But express it we will. Emotional energy has got to go somewhere, and self-loathing is a powerful emotion. Turned inward, it becomes our personal hells: addiction, obsession, compulsion, depression, violent relationships, illness. Projected outward, it becomes our collective hells: violence, war, crime, oppression. But it's all the same thing: hell has many mansions, too.
Come on Marianne!

Renegades,

In order for us to find the cause to our problems we have to get to the ground truth of where it sits. You want to work from the bottom up. From the inside out. Go in.
You don’t need any answers to get there. Think of your self like a network conduit, your essential self is the copper and you operate by- sending the information from the bottom up. All throughout your personal environment.
It’s a slower process. It’s calmer. It’s more quiet. Actually the more quiet you can get, the better.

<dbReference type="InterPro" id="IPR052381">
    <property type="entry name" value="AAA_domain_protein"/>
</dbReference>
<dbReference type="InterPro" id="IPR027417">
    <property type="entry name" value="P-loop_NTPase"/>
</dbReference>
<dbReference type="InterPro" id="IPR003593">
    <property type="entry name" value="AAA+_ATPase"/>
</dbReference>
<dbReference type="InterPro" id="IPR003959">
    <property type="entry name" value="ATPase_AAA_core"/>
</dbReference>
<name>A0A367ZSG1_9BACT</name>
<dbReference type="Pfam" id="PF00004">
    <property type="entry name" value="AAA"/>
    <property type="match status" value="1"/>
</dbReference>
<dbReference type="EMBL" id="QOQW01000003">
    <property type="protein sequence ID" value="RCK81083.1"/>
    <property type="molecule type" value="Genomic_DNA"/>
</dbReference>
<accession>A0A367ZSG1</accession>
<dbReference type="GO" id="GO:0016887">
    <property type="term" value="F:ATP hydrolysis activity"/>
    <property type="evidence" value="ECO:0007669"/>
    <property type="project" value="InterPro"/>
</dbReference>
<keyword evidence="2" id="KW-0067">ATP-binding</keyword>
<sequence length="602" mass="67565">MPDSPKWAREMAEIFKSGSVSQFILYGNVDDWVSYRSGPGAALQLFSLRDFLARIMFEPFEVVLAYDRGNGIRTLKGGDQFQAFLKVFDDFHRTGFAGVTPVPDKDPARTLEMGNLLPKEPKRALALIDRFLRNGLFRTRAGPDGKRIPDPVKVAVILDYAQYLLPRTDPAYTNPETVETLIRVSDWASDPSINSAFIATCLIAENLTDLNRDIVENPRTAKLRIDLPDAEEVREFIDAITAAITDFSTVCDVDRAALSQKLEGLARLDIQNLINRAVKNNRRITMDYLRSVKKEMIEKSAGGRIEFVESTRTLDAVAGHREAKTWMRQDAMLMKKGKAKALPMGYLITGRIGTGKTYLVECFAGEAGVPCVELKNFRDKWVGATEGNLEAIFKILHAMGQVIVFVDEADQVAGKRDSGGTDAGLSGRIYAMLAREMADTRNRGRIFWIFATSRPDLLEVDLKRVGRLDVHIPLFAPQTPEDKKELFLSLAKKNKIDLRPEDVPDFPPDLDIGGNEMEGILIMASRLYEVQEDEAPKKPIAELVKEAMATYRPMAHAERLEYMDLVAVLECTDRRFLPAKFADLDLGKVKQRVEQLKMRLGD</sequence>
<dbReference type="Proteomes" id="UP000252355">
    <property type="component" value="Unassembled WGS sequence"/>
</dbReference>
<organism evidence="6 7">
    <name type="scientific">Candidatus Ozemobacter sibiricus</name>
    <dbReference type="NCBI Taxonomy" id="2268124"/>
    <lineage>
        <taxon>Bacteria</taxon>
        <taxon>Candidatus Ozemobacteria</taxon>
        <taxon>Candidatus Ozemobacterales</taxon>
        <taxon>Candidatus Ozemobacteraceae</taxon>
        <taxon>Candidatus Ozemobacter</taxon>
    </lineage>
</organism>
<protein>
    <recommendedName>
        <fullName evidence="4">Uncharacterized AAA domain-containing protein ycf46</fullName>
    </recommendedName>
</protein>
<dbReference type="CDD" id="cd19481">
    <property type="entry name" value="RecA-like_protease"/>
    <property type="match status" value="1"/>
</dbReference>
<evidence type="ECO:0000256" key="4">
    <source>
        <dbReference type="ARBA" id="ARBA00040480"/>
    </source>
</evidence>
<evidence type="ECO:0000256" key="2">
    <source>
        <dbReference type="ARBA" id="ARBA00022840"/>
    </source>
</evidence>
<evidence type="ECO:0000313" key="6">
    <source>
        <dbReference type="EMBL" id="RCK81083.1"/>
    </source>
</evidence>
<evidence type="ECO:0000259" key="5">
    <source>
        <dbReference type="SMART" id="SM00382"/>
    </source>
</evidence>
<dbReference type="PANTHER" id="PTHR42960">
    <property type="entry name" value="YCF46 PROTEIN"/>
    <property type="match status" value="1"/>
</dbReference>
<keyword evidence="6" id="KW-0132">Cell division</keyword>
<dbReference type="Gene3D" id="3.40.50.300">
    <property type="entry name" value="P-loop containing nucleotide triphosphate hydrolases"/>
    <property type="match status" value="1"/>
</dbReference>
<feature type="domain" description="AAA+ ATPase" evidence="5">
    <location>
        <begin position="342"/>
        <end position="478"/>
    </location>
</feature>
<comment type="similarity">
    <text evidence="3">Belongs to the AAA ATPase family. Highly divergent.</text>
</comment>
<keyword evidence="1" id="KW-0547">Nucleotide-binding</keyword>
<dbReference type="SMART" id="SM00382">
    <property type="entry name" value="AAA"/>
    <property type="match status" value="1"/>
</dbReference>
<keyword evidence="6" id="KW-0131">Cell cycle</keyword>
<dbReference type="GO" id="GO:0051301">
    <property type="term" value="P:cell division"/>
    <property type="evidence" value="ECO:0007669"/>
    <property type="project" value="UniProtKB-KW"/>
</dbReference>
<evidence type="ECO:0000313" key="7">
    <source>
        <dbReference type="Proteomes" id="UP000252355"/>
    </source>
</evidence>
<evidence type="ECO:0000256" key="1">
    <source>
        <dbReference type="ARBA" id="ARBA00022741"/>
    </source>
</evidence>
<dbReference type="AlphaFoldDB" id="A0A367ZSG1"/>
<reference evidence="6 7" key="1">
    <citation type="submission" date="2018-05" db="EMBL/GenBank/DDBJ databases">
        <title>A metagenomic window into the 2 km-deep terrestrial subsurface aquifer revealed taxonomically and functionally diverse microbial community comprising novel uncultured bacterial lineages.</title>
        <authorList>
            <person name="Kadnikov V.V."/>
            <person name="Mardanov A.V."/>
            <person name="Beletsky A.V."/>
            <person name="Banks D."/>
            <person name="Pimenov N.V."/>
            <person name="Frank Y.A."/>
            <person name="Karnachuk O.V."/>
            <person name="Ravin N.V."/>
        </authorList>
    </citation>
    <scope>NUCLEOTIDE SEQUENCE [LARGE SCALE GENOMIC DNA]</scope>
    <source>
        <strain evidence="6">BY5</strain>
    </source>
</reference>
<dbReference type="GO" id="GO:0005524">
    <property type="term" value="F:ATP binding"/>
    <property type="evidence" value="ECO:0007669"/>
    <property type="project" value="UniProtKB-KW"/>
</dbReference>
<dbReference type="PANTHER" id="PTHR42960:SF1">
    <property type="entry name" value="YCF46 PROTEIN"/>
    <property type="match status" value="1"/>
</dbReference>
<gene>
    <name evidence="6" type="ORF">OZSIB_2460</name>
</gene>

Your ego will have a lot to say about this. It will start sending out commands - just watch and observe them. Don’t act on any of it. Remember; observe your reaction. Choose your response.

Inquire seek reveal.

Belittling thoughts or negative self talk won’t actually get you the results you want.
In spite of negative emotion can you still take action but from a place of patience, compassion and understanding?

I was talking to my son nick about this and he said
“this sounds like what I was doing last week after not going to the gym for a few days because
I was at work and kept having these thoughts like “You look small. You’re weak.” You have to get back to the gym.

I asked him how it felt and he said terrible! Which I totally get.

Nick, why weren’t you going to the gym?
Mom, I’ve been so tired. I’m on my feet all day at work so the idea of going after is too much. And before I think, I don’t want to wreck my legs since I’m going to be on my feet the next 6 hours.